It was exactly 4 a.m Monday, 14th August that Sierra Leoneans were woken up by a presumed landslide disaster, which no doubt has left over a thousand of blameless lives dead, with houses likewise covered underneath the surface of the earth.
Eyewitness account claimed that the slide occurred shortly after a mountain at Sugarloaf fell on houses at Prince Allieu Drive in the Matormeh Community, killing over a thousand owing to heavy downpour of rain.
Messeh Sesay, a survivor and resident of Matormeh Community claimed she was up from bed at about 4a.m and was to catch a taxi for her usual business trips to Doves Cot, east of the capital Freetown, but was caught up by running water following serious rainstorm.
This, she said, left her without option but to return to her house, to allow the running water reduces.
“On getting home, I heard a big sound from the top of the mountain, and later saw debris moving as if a landslide, down to the slope and incidentally covered number of houses, killing over a thousand or so,” Messeh said.
Others say hundreds of houses including ones owned by ministers and distinguished public officers fell beneath the earth resulting in the loss of lives of family members.
It is true Mount Sugarloaf is a forest reserve and was preserved to prevent climate disasters such as landslide (as has happened now) from happening and was used as water catchment by Guma Valley.
For years, there have been calls by experts for government not to sell lands or allow people live in forest reserve areas, but all went in deaf ears.
This was so, because governments past and present have had enjoying moments offering lands marked as preserved areas to the electorates, to lure them for their votes.
The land which has now resulted in a slide, of course killing over a thousand of blameless Sierra Leoneans, is one of number of lands identified as forest reserve, but which over the years has been transformed to residential areas.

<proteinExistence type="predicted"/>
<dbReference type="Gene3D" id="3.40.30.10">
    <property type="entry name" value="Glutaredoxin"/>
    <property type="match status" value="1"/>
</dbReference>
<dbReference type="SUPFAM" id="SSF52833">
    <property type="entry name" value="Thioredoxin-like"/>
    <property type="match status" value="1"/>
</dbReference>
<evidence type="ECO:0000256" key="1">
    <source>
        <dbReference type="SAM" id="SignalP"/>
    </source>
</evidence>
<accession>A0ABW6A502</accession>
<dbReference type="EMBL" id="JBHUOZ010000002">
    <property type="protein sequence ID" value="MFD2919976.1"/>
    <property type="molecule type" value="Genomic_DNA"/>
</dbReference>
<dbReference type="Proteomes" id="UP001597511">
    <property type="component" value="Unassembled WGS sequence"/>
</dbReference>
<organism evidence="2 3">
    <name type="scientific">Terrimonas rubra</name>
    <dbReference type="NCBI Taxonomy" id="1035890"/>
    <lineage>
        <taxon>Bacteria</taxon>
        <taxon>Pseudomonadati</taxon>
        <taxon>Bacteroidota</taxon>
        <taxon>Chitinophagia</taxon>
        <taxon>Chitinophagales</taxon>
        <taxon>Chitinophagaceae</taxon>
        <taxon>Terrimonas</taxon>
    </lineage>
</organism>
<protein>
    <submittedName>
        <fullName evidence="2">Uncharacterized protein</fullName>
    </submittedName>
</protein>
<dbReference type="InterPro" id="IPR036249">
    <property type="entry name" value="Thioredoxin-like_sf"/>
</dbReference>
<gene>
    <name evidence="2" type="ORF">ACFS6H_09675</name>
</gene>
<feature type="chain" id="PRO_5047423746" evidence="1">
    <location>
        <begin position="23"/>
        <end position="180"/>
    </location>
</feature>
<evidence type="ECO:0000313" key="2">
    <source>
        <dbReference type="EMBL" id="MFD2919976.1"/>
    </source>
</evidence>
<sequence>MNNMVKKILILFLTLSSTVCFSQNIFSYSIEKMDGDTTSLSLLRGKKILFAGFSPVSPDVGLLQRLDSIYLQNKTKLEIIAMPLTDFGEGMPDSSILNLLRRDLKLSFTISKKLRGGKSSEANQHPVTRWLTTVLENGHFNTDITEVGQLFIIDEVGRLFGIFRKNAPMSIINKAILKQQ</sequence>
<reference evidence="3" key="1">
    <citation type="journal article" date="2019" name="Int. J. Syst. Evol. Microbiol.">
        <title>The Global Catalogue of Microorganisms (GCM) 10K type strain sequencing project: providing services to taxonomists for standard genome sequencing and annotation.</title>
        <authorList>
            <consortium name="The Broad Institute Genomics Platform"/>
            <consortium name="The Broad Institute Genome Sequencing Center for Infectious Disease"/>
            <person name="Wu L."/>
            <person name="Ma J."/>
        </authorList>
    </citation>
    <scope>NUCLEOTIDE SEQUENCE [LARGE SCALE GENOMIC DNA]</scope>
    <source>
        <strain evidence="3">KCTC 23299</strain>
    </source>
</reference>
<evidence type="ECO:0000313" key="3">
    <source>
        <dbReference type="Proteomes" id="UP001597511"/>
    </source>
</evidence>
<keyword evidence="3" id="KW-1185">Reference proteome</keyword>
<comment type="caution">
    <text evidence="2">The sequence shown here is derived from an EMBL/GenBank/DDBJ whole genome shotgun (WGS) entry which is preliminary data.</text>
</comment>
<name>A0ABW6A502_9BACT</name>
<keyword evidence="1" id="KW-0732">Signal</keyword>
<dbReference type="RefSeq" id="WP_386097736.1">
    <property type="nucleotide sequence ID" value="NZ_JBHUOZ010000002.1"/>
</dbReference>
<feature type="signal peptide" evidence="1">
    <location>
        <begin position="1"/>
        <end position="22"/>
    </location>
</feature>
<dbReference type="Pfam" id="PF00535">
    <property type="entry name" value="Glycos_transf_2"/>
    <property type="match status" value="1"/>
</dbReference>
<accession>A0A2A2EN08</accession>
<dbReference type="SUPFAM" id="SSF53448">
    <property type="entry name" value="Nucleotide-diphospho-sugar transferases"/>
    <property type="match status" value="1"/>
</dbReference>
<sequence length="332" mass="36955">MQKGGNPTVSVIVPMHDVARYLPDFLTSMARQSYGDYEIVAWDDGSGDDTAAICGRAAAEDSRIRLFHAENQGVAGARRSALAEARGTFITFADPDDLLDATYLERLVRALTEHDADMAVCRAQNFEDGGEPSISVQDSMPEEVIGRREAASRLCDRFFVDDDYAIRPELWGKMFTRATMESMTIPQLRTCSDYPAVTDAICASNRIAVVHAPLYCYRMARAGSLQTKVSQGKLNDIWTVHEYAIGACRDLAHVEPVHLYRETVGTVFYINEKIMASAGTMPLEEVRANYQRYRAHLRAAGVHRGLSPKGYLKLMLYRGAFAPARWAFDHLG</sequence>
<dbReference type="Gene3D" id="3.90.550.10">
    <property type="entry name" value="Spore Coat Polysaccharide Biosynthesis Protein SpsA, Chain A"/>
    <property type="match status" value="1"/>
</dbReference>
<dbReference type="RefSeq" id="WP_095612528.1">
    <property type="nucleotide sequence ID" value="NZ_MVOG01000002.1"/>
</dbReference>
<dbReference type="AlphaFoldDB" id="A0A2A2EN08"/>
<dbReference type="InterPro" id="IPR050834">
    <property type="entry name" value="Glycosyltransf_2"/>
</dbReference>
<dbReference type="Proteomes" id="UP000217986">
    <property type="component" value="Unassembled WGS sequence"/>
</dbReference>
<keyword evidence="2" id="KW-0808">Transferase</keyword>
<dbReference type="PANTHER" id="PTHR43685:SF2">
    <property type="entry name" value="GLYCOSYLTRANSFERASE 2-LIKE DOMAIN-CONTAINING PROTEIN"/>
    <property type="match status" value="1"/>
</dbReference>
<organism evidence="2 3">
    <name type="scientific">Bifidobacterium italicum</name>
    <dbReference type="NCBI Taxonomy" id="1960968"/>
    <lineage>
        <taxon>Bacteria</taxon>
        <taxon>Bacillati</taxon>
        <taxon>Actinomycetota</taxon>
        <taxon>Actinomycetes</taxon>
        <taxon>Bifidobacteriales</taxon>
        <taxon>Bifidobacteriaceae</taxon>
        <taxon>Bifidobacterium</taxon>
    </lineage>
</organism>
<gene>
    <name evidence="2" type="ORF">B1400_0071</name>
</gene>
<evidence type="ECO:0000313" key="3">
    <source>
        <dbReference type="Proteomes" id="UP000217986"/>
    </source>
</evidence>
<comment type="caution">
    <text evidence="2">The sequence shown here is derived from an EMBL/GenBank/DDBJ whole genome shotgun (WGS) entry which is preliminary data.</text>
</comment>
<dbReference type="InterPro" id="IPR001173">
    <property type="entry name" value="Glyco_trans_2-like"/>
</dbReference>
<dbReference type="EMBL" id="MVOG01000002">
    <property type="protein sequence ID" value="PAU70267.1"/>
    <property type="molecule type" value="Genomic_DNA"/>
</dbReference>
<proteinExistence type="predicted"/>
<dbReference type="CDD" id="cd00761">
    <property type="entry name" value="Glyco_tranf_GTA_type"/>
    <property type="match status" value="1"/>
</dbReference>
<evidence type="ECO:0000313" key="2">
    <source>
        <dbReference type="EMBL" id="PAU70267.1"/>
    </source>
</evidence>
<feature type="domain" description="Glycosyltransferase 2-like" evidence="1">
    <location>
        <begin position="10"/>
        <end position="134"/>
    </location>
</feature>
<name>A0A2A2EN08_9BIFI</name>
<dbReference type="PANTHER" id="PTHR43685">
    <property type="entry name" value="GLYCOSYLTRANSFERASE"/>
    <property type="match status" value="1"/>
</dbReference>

Amongst the houses involved, is one believed to be owned by the current Information Minister, Mohamed Bangura.
So far, dead bodies discovered and taken to the national mortuary totaled over three hundred.
Not much has been done to dig out the remains of presumably hundreds locked underneath the earth owing to lack of rescue machineries.
It is still also not known whether survivors of the landslide have been provided with temporary shelter by government.
However, the President, his Vice President including handful of cabinet ministers were at the scene of occurrence at Prince Allieu Drive in the Matormeh Community at Mount Sugaroaf, Regent Freetown to get first hand information of the destruction, nothing more.
Landslide is the movement of rock, debris or earth down a slope. They result from the failure of the materials which make up the hill slope and are driven by the force of gravity.
Landslides are known also as landslips, slumps or slope failure. Some of the most common types of landslide are earth slides, rock falls and debris flows.
The movement of landslide material can vary from abrupt collapses to slow gradual slides and at rates which range from almost undetectable to extremely rapid.
Sudden and rapid events are the most dangerous because of a lack of warning and the speed at which material can travel down the slope as well as the force of its resulting impact, which no doubt relates to what has seen innocent lives go just like that.
Landslides can be triggered by natural causes or by human activity.
They range from a single boulder in a rock fall or topple to tens of millions of cubic metres of material in a debris flow.
Sources say lands covering Mount Sugar loaf were squatted by trespassers and sold to people by individuals in public positions.